Overpayment on the Supplemental Nutrition Assistance Program, or food stamps, is nearly 3 percent, so clearly that's a huge problem requiring stronger enforcement and, just for good measure, reducing benefits for 500,000 families who rely on the program to eat every day. Anyway, that seems to be the Republican logic that's leading to increased enforcement against waste and fraud and $4.5 billion in cuts to the food assistance program in the proposed version of the upcoming farm bill. Some Republicans in the Senate and the House want to make even deeper cuts, of course. Because fraud!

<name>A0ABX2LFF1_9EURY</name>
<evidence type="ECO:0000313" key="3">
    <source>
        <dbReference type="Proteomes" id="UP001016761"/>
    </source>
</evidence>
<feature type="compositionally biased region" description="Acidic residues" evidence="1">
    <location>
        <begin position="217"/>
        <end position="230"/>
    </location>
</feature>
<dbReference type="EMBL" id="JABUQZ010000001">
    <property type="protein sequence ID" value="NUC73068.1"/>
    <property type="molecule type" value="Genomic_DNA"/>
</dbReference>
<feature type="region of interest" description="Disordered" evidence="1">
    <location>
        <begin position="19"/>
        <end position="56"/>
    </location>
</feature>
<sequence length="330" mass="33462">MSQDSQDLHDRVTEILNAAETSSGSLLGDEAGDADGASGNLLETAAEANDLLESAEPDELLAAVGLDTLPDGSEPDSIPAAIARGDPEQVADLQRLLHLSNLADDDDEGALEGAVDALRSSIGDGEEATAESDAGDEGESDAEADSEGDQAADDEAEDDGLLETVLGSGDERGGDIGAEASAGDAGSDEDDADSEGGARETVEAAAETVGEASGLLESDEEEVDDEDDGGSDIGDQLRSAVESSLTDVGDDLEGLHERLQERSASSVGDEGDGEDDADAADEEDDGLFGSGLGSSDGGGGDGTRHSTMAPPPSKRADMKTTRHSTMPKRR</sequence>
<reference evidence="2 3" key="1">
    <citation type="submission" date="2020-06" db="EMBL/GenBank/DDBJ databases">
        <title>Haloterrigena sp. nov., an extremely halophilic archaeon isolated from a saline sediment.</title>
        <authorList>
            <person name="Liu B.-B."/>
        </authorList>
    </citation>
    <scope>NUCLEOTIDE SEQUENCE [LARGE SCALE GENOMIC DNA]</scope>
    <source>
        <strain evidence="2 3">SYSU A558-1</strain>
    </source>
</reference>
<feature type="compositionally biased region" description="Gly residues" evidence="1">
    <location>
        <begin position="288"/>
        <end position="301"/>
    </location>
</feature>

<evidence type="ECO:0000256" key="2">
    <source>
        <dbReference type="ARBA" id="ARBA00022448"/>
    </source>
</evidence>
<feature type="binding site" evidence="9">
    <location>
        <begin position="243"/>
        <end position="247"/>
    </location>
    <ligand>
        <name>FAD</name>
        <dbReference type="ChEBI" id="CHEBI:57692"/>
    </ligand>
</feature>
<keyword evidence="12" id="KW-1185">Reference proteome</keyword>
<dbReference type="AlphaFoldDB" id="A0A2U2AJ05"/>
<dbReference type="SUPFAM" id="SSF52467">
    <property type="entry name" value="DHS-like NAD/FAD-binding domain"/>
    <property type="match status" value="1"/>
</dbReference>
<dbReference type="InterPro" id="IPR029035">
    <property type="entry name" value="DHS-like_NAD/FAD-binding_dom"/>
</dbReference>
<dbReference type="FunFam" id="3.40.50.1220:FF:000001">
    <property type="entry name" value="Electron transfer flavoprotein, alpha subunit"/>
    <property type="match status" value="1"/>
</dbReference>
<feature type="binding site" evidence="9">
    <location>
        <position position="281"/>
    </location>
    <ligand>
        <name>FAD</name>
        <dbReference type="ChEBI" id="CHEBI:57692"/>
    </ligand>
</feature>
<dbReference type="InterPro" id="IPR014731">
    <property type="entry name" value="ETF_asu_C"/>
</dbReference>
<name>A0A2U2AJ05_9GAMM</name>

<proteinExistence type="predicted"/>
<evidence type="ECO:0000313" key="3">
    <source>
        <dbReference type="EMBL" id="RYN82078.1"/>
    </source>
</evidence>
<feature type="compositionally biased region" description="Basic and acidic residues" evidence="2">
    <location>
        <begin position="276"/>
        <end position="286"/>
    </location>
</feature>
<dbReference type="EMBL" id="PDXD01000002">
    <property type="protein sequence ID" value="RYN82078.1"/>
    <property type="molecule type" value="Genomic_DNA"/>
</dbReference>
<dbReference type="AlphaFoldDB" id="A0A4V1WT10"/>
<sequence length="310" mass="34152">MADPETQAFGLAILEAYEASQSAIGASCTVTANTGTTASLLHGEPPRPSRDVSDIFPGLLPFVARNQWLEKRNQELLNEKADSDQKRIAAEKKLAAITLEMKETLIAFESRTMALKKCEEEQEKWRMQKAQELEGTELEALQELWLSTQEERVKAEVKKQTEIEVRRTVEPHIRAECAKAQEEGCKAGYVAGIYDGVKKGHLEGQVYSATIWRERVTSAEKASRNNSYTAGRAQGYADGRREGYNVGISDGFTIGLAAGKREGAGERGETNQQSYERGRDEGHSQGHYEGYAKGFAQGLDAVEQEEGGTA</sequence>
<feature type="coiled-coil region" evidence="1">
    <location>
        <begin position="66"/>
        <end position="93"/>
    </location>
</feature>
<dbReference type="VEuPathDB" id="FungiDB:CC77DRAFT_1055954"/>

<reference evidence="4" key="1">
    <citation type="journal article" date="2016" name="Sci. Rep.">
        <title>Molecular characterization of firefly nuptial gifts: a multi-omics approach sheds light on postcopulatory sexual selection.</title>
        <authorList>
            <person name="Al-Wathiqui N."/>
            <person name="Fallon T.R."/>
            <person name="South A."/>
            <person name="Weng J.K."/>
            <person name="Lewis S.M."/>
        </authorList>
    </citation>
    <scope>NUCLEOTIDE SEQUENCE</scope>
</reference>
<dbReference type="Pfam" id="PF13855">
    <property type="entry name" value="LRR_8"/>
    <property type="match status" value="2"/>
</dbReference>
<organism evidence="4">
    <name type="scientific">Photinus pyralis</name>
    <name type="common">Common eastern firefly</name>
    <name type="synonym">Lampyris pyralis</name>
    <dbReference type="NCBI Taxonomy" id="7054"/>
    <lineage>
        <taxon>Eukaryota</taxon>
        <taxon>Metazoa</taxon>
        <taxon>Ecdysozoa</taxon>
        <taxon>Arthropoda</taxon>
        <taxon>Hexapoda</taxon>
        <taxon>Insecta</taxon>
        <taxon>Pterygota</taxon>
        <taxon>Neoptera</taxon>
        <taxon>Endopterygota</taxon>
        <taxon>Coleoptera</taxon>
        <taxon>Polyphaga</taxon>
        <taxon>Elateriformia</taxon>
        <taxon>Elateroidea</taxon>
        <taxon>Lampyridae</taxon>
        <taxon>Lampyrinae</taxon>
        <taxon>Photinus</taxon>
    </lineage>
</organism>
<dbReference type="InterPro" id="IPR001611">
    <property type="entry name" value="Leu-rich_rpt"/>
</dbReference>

Oh, wait, no. Who are we kidding? Senate Republicans don't actually think food stamp fraud is a real problem, they think it's an opportunity to make low-income Americans even more desperate than they already are and paint their need as fraudulent, all at once:
Egregious fraud happens so infrequently that stronger enforcement being proposed for SNAP isn’t even expected to result in meaningful savings to taxpayers, and it wasn’t scored by the Congressional Budget Office, notes Stacy Dean, of the Center on Budget and Policy Priorities.